Grayson Local contributor Ryan Brooks recently got together with University of Georgia legend David Pollack for a wide-ranging interview. Pollack, who now serves as an analyst on the popular College GameDay program on ESPN, talks about life, lessons, and the most memorable play of his career.
Ryan Brooks: David – first off thank you for taking time out of your busy schedule to speak with me. We understand that you’re a busy man.
I want to take you back to your high school days as a Shiloh General. Seeing that we played together under a great coach Charlie Jordan, tell us about who you were as a kid and what Coach Jordan and his staff did that helped you develop as a player and young man.
David Pollack: I grew up participating in the Shiloh Youth Association and began playing youth football at the age of six (6). As you get older things change, coaches’ change, your body changes and you play different positions. However, one coach that had the biggest impact in my life regarding football and becoming a man was Eddie Shaddix.
After my sophmore year, I went to my coaches and advised them that I was not going to play football anymore – I didn’t feel like it was for me. Coach Shaddix had confidence and faith in me, and didn’t want me to make any rash decisions. He took me under his wing, worked out with me, and convinced me to see what the upcoming year brought. He worked with me on and off the field, and forever changed my life. Football became something that I loved, but the relationship with Coach Shaddix was life-changing.
RB: After Shiloh, you spent your college days tearing through SEC offensive lines as one of the most decorated and well-remembered Georgia Bulldogs, arguably of all-time. Tell us about your time at UGA. What was your most memorable moment as a Bulldog? Was it the ever-famous end zone strip at Carolina?
DP: My most memorable play was the interception against SC. If I attempted that play again, it would never happen! One of the missed facts about that play is that the coaches talked to us consistently about separation, consistently teaching us to focus on certain keys in a game that help success. On that play, I had three (3) wide receivers to my side and an offset running back, so I was 90% sure it was a roll out pass. Before the play started I had a idea of what was coming, so I widened out a yard in my stance and I played the roll out pass. The rest is history.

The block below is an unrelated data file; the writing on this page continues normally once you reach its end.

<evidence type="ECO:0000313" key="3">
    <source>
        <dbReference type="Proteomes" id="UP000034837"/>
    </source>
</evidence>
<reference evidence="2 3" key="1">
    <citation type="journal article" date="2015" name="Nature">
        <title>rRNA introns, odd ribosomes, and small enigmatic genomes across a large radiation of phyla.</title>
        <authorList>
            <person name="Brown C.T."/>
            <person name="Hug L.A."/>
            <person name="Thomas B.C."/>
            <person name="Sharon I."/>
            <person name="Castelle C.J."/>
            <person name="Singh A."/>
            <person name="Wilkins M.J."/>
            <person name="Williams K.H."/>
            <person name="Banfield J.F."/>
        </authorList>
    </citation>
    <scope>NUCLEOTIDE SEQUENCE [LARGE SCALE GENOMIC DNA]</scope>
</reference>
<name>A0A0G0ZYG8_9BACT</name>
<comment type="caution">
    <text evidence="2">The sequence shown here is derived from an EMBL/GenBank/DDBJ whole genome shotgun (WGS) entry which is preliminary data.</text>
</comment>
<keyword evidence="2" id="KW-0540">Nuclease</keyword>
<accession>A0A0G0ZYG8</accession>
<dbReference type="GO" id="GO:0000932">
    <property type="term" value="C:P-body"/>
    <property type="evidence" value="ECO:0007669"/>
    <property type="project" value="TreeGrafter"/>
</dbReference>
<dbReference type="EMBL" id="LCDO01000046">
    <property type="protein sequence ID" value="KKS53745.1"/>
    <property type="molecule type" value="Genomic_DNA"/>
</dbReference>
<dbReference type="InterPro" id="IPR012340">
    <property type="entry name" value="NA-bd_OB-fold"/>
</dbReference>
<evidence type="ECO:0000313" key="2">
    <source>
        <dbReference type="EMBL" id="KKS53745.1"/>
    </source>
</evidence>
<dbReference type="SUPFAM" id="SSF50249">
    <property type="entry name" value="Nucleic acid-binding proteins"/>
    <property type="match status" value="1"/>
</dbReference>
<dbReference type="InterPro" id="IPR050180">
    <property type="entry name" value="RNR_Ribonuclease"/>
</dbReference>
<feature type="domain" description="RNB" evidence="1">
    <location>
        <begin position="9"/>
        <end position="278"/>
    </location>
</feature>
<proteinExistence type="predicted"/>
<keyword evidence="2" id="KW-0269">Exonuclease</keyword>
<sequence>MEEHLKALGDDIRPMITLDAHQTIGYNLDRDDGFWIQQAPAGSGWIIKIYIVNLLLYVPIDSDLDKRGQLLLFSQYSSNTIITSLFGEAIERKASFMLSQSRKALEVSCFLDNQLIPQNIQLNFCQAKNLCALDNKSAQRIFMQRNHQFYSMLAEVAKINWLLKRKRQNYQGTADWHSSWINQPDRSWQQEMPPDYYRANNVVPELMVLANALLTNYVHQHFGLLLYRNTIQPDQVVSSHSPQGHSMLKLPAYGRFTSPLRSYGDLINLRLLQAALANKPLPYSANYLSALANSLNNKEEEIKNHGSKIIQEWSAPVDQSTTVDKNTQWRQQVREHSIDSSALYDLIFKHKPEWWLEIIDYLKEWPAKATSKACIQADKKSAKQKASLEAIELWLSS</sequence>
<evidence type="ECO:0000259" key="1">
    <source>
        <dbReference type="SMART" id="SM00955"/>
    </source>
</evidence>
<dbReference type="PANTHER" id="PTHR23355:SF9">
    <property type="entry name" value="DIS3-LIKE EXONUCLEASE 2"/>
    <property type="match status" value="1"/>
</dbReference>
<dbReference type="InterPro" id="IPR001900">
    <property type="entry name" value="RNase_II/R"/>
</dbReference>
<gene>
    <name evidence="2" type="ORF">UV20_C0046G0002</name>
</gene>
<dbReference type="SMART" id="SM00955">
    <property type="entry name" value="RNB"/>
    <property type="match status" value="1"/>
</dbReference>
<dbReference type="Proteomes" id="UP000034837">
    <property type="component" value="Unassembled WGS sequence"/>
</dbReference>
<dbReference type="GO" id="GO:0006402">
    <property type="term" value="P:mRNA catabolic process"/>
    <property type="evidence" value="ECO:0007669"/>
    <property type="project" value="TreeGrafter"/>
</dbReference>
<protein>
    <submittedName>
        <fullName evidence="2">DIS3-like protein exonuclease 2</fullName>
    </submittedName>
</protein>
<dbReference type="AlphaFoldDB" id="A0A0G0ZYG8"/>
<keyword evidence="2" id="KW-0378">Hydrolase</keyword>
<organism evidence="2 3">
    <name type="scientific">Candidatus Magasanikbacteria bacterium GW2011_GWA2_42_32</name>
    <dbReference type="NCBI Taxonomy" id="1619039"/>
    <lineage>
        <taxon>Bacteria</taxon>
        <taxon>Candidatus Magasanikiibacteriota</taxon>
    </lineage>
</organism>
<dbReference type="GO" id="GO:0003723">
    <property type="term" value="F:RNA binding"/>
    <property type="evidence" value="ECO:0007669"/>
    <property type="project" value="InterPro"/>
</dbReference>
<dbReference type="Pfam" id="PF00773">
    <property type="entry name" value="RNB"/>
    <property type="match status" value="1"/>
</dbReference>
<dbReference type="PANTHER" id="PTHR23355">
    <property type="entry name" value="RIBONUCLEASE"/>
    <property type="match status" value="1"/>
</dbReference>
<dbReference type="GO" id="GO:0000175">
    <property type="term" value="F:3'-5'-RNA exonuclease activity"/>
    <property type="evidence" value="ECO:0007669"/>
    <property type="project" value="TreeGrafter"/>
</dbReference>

RB: Mark Richt will likely go down as one of the great coaches in UGA football history. Can you share something that you learned from him outside of football that you’ll carry with you for life?
DP: I think Coach Richt did a great job in teaching his players perspective. He wanted you to compete and be great, but he also understood that football isn’t what defines a man.
RB: Take us back to September 17, 2006 against the Cleveland Browns. Tell us about the play when your injury occurred. What was your recovery like, and how you were able to persevere through that time?
DP: It was a play that I have seen and been through a thousand times – though obviously not with the same end result. I took a ton of hits in my football career, and many were a lot harder than the one that broke my neck.
It was a freak accident; literally in the blink of an eye, in one play everything I had worked for since the age of six (6) was gone. Within twenty-four (24) hours I had surgery and was placed in a halo for four (4) months, then cervical surgery and a neck brace for six (6) months.